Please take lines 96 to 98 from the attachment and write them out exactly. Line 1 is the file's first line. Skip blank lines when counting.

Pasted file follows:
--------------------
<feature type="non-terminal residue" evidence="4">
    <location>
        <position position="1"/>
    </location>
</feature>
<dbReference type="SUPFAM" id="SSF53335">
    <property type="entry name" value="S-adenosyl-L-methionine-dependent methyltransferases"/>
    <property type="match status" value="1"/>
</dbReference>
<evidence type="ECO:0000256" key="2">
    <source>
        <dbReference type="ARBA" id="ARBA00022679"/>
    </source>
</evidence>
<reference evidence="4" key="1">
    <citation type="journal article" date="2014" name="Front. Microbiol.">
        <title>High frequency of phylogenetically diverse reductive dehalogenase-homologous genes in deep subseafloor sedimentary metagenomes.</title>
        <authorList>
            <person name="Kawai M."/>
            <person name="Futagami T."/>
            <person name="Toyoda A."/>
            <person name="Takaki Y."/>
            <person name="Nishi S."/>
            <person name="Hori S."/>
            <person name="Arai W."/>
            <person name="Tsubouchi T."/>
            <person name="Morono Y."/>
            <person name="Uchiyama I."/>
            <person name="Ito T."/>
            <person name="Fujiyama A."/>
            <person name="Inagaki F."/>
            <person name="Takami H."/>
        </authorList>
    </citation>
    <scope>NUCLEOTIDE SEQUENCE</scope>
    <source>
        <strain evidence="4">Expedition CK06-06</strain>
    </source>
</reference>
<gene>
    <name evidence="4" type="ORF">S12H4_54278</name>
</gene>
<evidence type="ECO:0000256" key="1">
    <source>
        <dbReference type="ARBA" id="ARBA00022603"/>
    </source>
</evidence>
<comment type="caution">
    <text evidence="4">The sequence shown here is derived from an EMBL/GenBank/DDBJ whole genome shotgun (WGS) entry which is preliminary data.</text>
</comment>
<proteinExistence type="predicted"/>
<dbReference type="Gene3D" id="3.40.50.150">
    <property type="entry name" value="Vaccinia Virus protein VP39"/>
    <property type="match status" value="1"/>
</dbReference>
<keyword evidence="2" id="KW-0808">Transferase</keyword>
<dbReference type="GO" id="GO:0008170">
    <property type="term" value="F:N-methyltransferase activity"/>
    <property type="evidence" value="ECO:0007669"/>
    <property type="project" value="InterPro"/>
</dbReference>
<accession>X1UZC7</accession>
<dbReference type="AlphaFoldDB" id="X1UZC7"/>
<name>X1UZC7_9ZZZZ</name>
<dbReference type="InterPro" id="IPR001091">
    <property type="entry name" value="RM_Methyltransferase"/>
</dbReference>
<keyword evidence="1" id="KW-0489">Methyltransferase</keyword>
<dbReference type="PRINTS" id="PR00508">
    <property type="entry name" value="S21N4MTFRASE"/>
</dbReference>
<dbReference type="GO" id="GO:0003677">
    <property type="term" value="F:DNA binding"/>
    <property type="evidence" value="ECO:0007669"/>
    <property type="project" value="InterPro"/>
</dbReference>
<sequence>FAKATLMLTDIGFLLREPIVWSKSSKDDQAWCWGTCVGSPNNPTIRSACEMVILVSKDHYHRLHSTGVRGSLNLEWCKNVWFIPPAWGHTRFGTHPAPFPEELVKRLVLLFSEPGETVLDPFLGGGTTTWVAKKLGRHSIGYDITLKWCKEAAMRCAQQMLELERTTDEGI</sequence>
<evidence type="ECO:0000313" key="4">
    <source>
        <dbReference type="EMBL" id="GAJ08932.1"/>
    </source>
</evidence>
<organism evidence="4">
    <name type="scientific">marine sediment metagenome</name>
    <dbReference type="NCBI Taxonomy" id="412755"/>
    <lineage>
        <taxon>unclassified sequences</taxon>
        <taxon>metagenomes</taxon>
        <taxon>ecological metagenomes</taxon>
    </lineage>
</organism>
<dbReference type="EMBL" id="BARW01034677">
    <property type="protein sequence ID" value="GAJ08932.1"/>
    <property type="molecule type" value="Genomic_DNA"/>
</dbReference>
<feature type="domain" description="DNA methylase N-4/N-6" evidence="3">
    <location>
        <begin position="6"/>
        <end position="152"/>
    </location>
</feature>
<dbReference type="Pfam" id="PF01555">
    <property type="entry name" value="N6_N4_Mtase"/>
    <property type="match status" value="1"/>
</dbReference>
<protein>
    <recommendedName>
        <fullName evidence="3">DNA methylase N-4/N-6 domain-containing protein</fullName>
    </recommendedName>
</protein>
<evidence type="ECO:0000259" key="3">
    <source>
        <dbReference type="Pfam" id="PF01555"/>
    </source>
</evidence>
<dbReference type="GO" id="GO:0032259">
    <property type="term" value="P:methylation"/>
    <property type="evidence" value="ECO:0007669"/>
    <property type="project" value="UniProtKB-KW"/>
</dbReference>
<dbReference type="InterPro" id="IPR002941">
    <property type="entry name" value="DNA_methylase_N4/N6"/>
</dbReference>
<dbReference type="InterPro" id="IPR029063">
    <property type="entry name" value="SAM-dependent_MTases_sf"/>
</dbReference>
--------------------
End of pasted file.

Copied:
<feature type="domain" description="DNA methylase N-4/N-6" evidence="3">
    <location>
        <begin position="6"/>